Franz Koglmann must be a connoisseur of vinification, i.e. winemaking, because his Fruits Of Solitude has the feel of a master vintner at work. Specifically, wine blends like Super Tuscans or Côtes du Rhônes mark his amalgam of European chamber music and American jazz. Koglmann is a true polymath in that he hears all and rejects any codifications, much like Duke Ellington did throughout his long career.
As for Ellington, his classic "Solitude" is the inspiration for the three variations on Duke's theme. Koglmann, like Ellington, is inclined to create variations on variations. His instrumentation herefive horns and two stringsis the perfect blend to create this hybrid music. Hybrid, not fusion. This is not third stream music, but a fine propagation of sound. He draws from European compositional forms and the cool jazz that Gil Evans and Miles Davis evoked with their nonet. Besides the dip into Ellingtonia, he touches on Jimmy Giuffre with "Finger Snapper," and Dick Twardzik on "Yellow Tango." Both performances exude a shy swing by way of the orchestral instrumentation.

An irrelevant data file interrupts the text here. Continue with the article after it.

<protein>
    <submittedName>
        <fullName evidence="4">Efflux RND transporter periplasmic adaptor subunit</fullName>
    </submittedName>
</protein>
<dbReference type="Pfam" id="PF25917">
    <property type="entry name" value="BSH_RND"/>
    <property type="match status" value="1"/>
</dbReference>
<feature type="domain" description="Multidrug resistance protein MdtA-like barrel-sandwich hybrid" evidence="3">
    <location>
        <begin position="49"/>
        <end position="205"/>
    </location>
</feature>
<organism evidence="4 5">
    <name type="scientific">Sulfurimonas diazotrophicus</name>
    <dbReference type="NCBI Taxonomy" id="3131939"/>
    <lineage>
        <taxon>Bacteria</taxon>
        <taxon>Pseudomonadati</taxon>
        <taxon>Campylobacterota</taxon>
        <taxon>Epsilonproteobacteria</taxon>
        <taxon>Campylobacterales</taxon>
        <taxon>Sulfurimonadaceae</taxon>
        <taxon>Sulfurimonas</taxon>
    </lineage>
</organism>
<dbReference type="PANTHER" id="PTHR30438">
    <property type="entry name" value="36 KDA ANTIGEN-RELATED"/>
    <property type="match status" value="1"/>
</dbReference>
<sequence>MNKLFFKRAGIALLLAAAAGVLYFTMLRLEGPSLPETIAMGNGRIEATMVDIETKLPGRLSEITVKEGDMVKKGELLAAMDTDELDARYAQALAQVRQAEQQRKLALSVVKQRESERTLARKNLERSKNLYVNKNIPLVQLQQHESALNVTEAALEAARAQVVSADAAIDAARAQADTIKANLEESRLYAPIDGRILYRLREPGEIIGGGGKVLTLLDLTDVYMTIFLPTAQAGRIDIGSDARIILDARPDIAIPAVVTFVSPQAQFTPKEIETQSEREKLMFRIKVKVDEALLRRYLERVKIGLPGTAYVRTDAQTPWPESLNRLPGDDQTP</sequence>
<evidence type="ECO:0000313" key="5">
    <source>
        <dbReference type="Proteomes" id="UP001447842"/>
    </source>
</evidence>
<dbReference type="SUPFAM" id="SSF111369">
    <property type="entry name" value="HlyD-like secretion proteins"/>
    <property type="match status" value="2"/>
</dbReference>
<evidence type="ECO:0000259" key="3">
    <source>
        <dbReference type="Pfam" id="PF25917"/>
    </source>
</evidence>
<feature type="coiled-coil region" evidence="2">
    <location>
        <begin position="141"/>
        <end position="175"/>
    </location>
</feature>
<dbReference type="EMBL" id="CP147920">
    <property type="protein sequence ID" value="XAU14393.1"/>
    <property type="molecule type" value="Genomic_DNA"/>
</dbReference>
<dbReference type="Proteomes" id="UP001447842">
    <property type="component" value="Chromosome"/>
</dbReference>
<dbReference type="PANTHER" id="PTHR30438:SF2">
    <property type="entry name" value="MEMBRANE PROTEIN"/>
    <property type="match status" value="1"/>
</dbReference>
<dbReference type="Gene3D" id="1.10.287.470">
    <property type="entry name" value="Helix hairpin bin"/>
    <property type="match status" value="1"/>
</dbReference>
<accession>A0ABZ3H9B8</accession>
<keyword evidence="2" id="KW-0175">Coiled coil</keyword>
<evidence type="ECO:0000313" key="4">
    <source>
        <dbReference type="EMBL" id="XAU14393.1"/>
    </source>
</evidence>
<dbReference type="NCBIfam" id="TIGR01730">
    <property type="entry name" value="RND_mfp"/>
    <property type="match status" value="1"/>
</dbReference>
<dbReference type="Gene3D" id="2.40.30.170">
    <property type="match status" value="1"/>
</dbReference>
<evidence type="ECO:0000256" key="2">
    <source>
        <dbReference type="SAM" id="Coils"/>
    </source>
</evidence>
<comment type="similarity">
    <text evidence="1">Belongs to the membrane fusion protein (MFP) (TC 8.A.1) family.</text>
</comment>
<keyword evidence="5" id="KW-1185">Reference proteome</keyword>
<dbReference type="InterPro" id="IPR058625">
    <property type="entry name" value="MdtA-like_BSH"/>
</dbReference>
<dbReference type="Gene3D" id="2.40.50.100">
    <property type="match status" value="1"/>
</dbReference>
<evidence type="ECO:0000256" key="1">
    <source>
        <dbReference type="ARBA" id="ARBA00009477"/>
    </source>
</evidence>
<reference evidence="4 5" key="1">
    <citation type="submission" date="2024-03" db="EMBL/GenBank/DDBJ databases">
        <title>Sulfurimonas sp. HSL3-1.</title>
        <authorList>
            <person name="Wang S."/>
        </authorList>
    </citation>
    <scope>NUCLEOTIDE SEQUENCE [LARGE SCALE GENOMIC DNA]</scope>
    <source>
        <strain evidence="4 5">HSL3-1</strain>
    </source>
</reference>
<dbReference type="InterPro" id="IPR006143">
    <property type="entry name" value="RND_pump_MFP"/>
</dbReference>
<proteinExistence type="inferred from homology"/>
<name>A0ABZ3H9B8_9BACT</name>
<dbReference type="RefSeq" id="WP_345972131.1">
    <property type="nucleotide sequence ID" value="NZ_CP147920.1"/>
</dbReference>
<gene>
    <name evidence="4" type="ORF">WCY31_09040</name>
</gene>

The inclusion of the Italian saxophonist Daniele D'Agaro assures the sound abides a jazz filter. Koglmann's "Martians Don't Go Home Anymore" is the most playful track on the recording. It is a take-off on West Coast trumpeter Shorty Rogers's alien-themed compositions "Martians Come Back" and "Martians Stay Home." Koglmann's arrangement mixes West Coast cool with George Gershwin's "Rhapsody In Blue," Leonard Bernstein's Broadway and Raymond Scott's cartoon music. Sounds pongy, but in the hands of a master vintner, this blend is 90+ points.
Fruits of Solitude II; Martians Don't Go Home Anymore; For Max; Untitled; Garden with Blue Terrace;
Salut Solal; Fruits of Solitude I; Finger Snapper; Leopard Lady; Fruits of Solitude III; Yellow Tango.
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